The good news is that over the years a few AFD voters have apparently actually read the policy. And if more discussions actually go the right way than there used to... you should have no more recourse for that as we did for all the good interesting articles that were lost. Wnt (talk) 18:49, 14 April 2017 (UTC)
  • My experience matches WNT here. People cite WP:NOTNEWS as though it somehow invalidates an article subject merely because it has appeared in news sources; as though we should actively seek to remove any article merely because news sources happen to be covering it. It's perplexing. Its gotten to the point that I know an article is absolutely appropriate for Wikipedia as soon as someone cites NOTNEWS as a reason to delete. It's misused that much that it's usually a reliable indicator that the article is quite good. --Jayron32 02:06, 17 April 2017 (UTC)
  • Just in case, here are AfD nominations on events, including West Oaks Mall riot, Swan Aviation Sikorsky S-76 Crash, 2016 Quiapo road rage incident, and 2017 Jerusalem Light Rail stabbing. The riot article will be deleted via AfD, but the consensus is split toward each of the rest. --George Ho (talk) 03:15, 20 April 2017 (UTC)
And I re-read WP:NEVENTS, which is sometimes cited for deletion but also subjective. Edit: However, I didn't realize WP:RAPID until now. George Ho (talk) 03:52, 20 April 2017 (UTC); edited, 03:59, 20 April 2017 (UTC)

On Renominations[edit]

I'm wondering about the nature of article renomination. The relevant policy text is

  • "After a deletion debate concludes and the consensus is in favor of keeping the page, users should allow a reasonable amount of time to pass before nominating the same page for deletion again, to give editors the time to improve the page. Renominations shortly after the earlier debate are generally closed quickly. It can be disruptive to repeatedly nominate a page in the hope of getting a different outcome."

But the way this reads is that it presupposes that the article has a problem or a shortcoming, that is "time to improve the page". What if there is no improvement needed or problem to address, if the deletion discussion results in a unanimous keep? If such a page is renominated, I would hope to see a part of the nomination devoted to what the nominator feels has changed since the last discussion. Perhaps this should be mandated. Disclosure; this came about after observances at Wikipedia:Articles for deletion/Kat Blaque (3rd nomination) (05-2017) vs. (Wikipedia:Articles for deletion/Kat Blaque (10-2015) (but note that afd 2 was an error withdrawn) so there's really only been 1 renomination despite the numbering). ValarianB (talk) 12:34, 11 May 2017 (UTC)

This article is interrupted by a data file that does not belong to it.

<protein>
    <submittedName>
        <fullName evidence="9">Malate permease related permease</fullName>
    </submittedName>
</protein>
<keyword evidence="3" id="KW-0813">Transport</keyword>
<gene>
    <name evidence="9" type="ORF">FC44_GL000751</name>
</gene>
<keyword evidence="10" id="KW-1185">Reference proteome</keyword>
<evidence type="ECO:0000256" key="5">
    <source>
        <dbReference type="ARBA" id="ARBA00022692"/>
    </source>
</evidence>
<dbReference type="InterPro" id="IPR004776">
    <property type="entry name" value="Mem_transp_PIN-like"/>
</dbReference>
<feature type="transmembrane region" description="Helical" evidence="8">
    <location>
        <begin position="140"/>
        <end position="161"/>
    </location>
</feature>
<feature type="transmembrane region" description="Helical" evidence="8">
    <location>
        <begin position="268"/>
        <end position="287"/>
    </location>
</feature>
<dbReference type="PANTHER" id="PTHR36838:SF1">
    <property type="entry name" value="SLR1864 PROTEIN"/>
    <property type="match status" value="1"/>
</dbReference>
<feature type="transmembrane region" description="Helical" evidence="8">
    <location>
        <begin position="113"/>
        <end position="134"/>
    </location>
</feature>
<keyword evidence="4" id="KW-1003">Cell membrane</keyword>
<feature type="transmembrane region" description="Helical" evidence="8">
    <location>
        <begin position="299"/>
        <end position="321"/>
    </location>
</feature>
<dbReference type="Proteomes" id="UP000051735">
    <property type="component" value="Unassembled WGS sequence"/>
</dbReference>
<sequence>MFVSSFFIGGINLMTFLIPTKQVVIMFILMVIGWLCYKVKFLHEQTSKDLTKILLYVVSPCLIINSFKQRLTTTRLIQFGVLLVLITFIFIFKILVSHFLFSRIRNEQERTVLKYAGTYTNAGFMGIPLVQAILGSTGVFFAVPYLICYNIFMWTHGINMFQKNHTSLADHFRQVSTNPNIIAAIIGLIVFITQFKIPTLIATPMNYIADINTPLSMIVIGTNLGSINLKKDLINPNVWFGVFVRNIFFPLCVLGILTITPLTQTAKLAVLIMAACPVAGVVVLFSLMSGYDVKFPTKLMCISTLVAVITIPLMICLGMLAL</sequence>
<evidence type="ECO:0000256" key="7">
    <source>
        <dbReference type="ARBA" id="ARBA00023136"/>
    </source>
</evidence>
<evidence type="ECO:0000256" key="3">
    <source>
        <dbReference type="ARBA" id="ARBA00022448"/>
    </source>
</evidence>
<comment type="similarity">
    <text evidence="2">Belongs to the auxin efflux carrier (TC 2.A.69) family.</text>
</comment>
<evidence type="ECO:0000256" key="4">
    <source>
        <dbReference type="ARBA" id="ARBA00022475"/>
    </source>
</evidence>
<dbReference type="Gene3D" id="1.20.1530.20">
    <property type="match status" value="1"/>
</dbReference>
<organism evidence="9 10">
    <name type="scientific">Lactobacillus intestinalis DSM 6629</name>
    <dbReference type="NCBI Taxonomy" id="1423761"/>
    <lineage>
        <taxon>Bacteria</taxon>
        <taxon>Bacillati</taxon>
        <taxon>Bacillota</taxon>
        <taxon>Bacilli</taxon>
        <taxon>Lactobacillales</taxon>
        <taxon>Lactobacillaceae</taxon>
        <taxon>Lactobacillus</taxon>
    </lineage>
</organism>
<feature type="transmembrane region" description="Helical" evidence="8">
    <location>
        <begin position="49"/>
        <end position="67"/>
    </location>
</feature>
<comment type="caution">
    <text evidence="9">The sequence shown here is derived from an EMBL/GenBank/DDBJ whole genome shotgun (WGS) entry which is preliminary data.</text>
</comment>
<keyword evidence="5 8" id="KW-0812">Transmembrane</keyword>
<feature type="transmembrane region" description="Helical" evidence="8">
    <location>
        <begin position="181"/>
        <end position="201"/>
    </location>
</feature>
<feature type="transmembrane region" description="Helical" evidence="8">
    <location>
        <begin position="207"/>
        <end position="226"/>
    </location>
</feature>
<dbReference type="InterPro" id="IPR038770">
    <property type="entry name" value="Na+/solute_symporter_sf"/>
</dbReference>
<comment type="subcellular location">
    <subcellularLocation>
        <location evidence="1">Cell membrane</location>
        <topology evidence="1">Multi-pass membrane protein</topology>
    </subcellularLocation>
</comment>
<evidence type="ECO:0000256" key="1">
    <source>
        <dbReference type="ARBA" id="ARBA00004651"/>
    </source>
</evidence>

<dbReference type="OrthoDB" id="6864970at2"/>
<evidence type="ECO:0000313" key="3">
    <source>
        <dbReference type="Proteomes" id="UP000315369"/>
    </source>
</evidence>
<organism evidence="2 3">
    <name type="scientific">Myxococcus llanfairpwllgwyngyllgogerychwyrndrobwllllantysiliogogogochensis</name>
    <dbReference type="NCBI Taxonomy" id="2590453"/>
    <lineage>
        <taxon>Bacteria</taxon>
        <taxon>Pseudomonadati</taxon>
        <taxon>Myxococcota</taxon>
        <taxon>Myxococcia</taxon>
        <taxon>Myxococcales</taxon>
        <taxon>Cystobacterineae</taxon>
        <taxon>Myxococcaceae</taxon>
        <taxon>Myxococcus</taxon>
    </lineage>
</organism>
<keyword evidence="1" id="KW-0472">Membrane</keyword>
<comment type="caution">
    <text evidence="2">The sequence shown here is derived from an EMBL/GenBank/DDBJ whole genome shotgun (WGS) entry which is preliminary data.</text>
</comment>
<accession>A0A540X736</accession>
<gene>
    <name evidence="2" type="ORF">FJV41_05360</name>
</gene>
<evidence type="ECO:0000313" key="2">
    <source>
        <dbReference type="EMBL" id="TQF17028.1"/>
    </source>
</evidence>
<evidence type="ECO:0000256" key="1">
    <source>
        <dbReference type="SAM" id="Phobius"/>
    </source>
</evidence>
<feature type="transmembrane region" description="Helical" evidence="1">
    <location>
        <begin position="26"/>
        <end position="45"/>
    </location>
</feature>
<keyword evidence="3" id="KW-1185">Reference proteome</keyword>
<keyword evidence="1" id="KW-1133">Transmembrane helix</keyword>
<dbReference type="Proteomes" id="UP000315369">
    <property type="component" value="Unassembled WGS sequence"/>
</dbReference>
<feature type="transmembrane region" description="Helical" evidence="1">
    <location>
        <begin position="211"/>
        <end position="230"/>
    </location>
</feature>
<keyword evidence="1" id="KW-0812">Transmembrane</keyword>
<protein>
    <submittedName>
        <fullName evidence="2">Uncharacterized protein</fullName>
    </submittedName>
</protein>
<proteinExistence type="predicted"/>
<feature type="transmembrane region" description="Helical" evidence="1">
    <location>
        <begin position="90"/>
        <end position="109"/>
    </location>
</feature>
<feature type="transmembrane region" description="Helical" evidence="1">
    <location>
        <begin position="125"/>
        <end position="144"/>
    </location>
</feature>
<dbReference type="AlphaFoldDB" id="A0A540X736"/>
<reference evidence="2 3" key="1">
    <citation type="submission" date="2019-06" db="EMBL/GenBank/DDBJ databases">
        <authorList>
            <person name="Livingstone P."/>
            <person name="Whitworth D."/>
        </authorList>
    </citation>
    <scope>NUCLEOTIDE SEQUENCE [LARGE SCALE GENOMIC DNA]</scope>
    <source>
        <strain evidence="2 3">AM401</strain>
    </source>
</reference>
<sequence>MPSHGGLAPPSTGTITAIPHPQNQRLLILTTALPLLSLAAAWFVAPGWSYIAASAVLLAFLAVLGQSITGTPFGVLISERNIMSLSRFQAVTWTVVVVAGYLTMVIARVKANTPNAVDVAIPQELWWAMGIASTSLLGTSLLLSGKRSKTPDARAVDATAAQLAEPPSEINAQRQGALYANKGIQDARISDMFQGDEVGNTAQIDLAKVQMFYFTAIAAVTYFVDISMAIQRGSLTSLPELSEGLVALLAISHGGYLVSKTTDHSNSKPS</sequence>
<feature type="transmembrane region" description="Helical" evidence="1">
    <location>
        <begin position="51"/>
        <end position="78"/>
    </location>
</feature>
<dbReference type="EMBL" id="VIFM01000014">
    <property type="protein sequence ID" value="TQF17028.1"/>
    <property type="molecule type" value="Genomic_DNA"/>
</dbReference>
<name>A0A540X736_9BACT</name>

Imho it should be clear but I don't think it would hurt to clarify this by adding a sentence like you propose (something like "When renominating a page that was previously kept, the nominator should explain why the previous reasons to keep the page no longer apply"). Regards SoWhy 12:44, 11 May 2017 (UTC)
This would rather contradict WP:CCC - we're perfectly entitled to come to the opposite conclusion even if nothing has changed. ValarianB does have a point about the wording though, I suggest we get rid of "to give editors the time to improve the page". Hut 8.5 21:14, 11 May 2017 (UTC)
Of course consensus can change but if you initiate a discussion to change it, you usually explain why you think it should. To quote WP:CCC: "Editors may propose a change to current consensus, especially to raise previously unconsidered arguments or circumstances. On the other hand, proposing to change a recent consensus can be disruptive." (emphasis added) So why not apply the same standards to XFD? Regards SoWhy 06:45, 12 May 2017 (UTC)
This is a little bit covered in the essay Wikipedia:Renominating_for_deletion#Advice_on_renominating, which reads:

When you do renominate, try to make a better nomination statement than was made last time. Address directly the issues that caused the participants to not be persuaded last time. Emphasize the issues that were not sufficiently considered last time.
Be warned that some consider renominations to be disruptive, or gaming. Don’t exacerbate this problem by badgering the participants in the new discussion.

--SmokeyJoe (talk) 07:31, 12 May 2017 (UTC)
I think the proposal goes rather further than WP:CCC. That page says that new arguments or circumstances are a good example of when consensus can change, but this doesn't mean that situations where consensus changes are all (or even mostly) due to changes in circumstances or arguments. I can think of several pages I've seen where multiple deletion discussions came to very different outcomes with no change in either. I think the second part SoWhy has quoted is already covered: users should allow a reasonable amount of time to pass before nominating the same page for deletion again... It can be disruptive to repeatedly nominate a page in the hope of getting a different outcome. Hut 8.5 20:18, 12 May 2017 (UTC)

unused file[edit]

Why unused or obsolete file should deleted? Why not keep it for historical record, or for tracking what happen in the past? What is the disadvantage of keeping it? --Ans (talk) 11:27, 18 May 2017 (UTC)

See WP:FAIRUSE. unused freely licensed files can and are kept and are usually transferred to Commons, but non-free files lose their claim of fair use if they aren't actually being used. Beeblebrox (talk) 16:40, 18 May 2017 (UTC)